Freshwater species in freefall: why everyone should care

TIUN’s new Living Planet Report has confirmed our worst fears. Freshwater species populations are continuing to plummet — now down 84% on average in the past 50 years. While that shocking statistic tells the story of decades of decline in the overall abundance of freshwater life, it also includes tales of extinction, including this year’s biggest loss — the Yangtze Paddlefish. Sadly, too many other freshwater species are heading for the same fate.It’s no coincidence that confirmation of the ongoing collapse in freshwater species comes just a couple of months after the UN announced that the world was still way off track in terms of SDG6 — providing water for all. Few people connect the two, but the loss of freshwater biodiversity is the clearest sign that we are not on course to achieve that essential goal. Destroying the freshwater ecosystems that our societies and economies depend on is no pathway to sustainable development.Water sustainability has to incorporate the protection of ec…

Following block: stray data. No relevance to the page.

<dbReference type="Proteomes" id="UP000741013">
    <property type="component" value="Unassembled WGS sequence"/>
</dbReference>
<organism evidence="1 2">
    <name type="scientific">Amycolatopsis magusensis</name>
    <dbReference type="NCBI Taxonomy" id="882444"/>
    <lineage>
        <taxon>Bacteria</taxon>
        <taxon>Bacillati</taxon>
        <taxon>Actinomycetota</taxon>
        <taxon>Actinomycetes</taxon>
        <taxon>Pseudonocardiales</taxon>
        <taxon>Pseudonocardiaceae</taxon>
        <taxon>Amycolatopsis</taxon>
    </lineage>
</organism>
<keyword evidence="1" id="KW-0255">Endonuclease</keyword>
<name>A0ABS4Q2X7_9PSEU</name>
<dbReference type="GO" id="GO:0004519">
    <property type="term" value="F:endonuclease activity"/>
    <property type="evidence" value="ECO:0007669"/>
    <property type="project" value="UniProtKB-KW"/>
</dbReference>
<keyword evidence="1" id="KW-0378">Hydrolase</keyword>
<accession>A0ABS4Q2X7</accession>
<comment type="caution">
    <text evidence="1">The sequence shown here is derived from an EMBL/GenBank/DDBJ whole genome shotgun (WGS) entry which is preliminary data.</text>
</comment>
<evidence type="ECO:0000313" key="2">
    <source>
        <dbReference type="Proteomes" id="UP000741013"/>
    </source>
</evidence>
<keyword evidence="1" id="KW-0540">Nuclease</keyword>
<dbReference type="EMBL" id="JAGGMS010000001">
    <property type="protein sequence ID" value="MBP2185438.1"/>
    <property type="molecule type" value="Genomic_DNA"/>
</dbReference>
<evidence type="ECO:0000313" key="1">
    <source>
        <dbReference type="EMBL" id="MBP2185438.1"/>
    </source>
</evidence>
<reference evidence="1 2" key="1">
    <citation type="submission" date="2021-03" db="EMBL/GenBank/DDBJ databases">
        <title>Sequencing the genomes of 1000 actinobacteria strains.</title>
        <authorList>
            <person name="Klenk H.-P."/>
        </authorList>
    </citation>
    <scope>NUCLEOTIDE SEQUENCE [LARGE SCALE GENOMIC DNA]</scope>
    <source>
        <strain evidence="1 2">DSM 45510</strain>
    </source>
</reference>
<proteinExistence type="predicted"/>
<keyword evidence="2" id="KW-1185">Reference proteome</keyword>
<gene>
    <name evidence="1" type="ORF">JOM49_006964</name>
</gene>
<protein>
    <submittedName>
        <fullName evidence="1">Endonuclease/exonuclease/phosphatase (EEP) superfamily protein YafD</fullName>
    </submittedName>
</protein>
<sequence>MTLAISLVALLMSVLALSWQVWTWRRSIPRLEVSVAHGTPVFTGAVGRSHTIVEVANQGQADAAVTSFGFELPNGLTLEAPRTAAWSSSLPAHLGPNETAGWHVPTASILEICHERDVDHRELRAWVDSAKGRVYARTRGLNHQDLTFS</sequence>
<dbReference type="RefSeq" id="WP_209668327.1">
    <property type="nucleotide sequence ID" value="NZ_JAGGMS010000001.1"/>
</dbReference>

Justice For the Ocean

A ship runs aground and breaks in two on the shores of a protected area — coating Mauritian beaches, coral reefs and mangroves in a poisonous sludge and putting fisheries and wildlife at risk of toxic contamination. On the other side of world, a fleet of fishing vessels indiscriminately hoover up marine life, including endangered whale sharks, in the Galapagos National Park.The past couple of weeks have brought into sharp relief some of the threats to our ocean, its creatures, and the communities and economies dependent upon its health. Many articles have been written, tweets liked and videos shared. (My 14-year old niece in Mauritius and her friends are prepared to donate their hair to the clean-up efforts.) We are sad and outraged.What can we take from these seemingly disconnected events? Apart from the obvious — that the behaviour of the captains, crews, and companies behind these vessels is damaging ocean health and economies — there are lessons here about what needs to be done to…